Yes! The impeachment is very loosely akin to an indictment, which is where the decision is made to bring charges. The House is very roughly like a grand jury in this analogy.

Next, managers from the House will act effectively as prosecutors for a trial in the Senate.
The Senate can vote to convict and will, in the event of a conviction, vote for the penalty. The two things we're looking for are removal from office (likely moot by that point), and barring him from holding office in the future.
It takes a two-thirds "supermajority" to convict and so the magic number we are looking for is 67, which will mean (if all Democrats hold the line) at least 17 Republicans crossing the line. This is far more likely to happen if McConnell comes out for conviction.
McConnell has semi-privately spoken in favor of impeachment, on the grounds that he wants to blaze a trail for the Republican Party post-Trump. Liz Cheney, in my analysis, has given him a lot of cover for doing so.
But I don't know that McConnell will see the point in showing his hand publicly for a while, especially when we're in such uncharted territory and it is possible for outside events (further violence, further actions by Trump) to shift the political winds.

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More from @AlexandraErin

14 Jan
100% stunt.

It's hard to make out in that picture, but I'm pretty sure this mask says "molon labe", the quick and dirty romanization of the Spartans' "come and take them" and a popular rallying cry for murdertoy enthusiasts.
When I say this is a stunt I don't mean to trivialize it; she's trying to enhance a pre-existing narrative that Congress is exactly the kind of tyrants that our country revolted against at its inception.
But she created this scene for maximum calculated effect.
Read 5 tweets
14 Jan
I don't care to try to parse out what the worst is, but him firing Comey and bragging about why he did it should have been enough for the country and for Congress.
And you know, just yesterday I told Comey to shut up forever and I meant it. I don't say this because I'm a fan of Comey. Comey *should* have faced more consequences than he did.
The right loves to play the game of "Oh you all hated Comey until Trump fired him and now you think he's an angel who could do no wrong." Nah. Fire Comey and Trump both.
Read 16 tweets
14 Jan
The good news and bad news is that presidential libraries are privately funded, so we can't stop him from having one but we don't have to pay for it. He can grift his followers for it.
Which makes the obvious answer for the "Where will Trump's library be?" on one of his own properties, assuming he can hang onto them. That makes it easier for him to funnel donated funds into his own personal uses.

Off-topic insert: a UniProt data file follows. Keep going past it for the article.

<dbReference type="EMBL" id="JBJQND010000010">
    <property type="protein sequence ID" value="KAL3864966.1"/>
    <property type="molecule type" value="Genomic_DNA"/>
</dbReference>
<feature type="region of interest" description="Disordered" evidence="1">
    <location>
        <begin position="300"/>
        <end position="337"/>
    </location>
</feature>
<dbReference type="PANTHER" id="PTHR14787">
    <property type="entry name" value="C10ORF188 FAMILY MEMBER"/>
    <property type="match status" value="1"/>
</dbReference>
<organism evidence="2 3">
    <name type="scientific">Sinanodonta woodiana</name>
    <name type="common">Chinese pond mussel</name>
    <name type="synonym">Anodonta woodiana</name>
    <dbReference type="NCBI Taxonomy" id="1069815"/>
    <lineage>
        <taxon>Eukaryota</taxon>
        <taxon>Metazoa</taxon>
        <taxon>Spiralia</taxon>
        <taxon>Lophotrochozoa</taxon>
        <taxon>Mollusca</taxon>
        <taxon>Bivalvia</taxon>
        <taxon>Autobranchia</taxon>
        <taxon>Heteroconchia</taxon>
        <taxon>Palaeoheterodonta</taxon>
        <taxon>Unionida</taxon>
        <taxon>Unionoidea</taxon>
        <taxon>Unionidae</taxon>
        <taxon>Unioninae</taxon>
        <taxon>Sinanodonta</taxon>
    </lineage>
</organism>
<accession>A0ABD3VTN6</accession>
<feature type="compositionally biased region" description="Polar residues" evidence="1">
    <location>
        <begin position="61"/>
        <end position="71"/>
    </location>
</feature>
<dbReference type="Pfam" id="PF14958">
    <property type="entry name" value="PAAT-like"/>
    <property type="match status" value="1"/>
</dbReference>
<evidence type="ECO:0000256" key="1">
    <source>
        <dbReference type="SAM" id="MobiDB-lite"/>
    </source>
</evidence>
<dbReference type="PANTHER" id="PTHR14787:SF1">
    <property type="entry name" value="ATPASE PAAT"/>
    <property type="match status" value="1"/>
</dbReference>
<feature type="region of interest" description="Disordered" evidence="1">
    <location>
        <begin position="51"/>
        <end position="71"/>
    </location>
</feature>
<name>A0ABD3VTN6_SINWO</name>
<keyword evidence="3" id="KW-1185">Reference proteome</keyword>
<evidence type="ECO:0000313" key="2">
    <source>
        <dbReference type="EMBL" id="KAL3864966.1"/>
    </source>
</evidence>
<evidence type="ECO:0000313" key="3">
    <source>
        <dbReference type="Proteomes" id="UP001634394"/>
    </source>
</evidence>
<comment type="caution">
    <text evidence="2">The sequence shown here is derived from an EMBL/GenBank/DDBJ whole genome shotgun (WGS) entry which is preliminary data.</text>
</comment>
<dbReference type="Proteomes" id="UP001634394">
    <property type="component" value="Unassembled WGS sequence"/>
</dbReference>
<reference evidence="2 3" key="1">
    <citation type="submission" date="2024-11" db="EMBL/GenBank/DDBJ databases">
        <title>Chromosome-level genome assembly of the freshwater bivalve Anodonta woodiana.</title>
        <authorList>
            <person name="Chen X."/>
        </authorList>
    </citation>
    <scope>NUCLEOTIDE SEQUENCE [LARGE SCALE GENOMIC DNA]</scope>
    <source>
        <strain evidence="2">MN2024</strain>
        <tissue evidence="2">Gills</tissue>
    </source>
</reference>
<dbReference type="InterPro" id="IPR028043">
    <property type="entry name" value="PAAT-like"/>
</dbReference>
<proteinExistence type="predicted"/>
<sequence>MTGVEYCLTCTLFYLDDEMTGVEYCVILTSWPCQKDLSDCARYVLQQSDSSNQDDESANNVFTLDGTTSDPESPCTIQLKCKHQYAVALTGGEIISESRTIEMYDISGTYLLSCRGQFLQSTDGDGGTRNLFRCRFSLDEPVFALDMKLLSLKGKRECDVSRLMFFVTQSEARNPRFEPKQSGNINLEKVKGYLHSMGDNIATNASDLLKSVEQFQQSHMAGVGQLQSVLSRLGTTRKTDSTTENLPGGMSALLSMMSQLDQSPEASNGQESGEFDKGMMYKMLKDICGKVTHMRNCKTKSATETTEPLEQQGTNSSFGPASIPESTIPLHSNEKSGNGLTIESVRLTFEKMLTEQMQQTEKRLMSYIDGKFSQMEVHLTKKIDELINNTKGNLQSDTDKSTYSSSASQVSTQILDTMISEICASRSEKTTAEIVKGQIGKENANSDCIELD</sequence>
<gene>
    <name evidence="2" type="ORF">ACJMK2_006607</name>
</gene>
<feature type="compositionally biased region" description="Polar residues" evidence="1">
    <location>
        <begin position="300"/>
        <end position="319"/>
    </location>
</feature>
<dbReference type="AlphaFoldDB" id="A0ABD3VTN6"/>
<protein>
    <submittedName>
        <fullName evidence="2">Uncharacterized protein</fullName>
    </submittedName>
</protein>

I went to a Hollywood wax museum in Branson, Missouri (Christian Vegas) that used a Charlton Heston exhibit just before the end to segue into "But the real leading man is Jesus Christ" and I kind of envision something like that but with Donald Trump.

Read 4 tweets
14 Jan
So Ben Shapiro wants to know what the difference between Donald Trump saying the election was stolen and Stacey Abrams saying she was a victim of voter suppression is.

Donald Trump tried to coerce government officials and sent an angry mob to overturn the results.
Stacey Abrams did not do that. She acknowledged that Kemp was the winner under the system we have, and then went on to dedicate herself to the hard work of overcoming the bias built into the system in order to gain enough power to correct it.
There is also the fact that Stacey Abrams is right and Donald Trump is wrong, but for me the question Ben is asking is more about what they do. We can't fully rule out the possibility that Trump sincerely believes he's right, too.
Read 9 tweets
14 Jan
I'm simultaneously shaking my head at the utter naive fabulism of imagining they could "arrest" congresspeople with no guns and the cynical ruthlessness of thinking the could sway Congress floor votes by implying they're killing reps.
I just... I'm trying to imagine the headspace of someone who believes they could rush the floor of Congress and abduct people off it and that they would then be left alone *and* Congress would keep counting votes and voting on accepting votes after that point.
And I want to say that there's no way a person could sincerely put that forward and this therefore is somebody who was trying to encourage people to storm the capitol by spinning out a non-violent fairytale where they get the vote overturned by "keeping them honest".
Read 7 tweets
14 Jan
So Republicans purport to want to know what's the difference between Democrats and other politicians talking about "let's get out there and fight" and when Trump does it, and the answer is simple:

Trump has put in the work with his base so they'll understand him to mean violence
Early on in his political career, Donald Trump spoke glowingly of police roughing up suspects. He's directed violence towards protesters and reporters in his crowd. He's spoken about the need to "get tough" and made it clear he means physically.
It's true, there is a lot of metaphorical and hyperbolic talk about fighting in politics, and maybe post-Trump we'll see people back off from that for a bit, I don't know. Couldn't say.

But Trump took the time to clarify over the years that he's not being metaphorical.
Read 7 tweets

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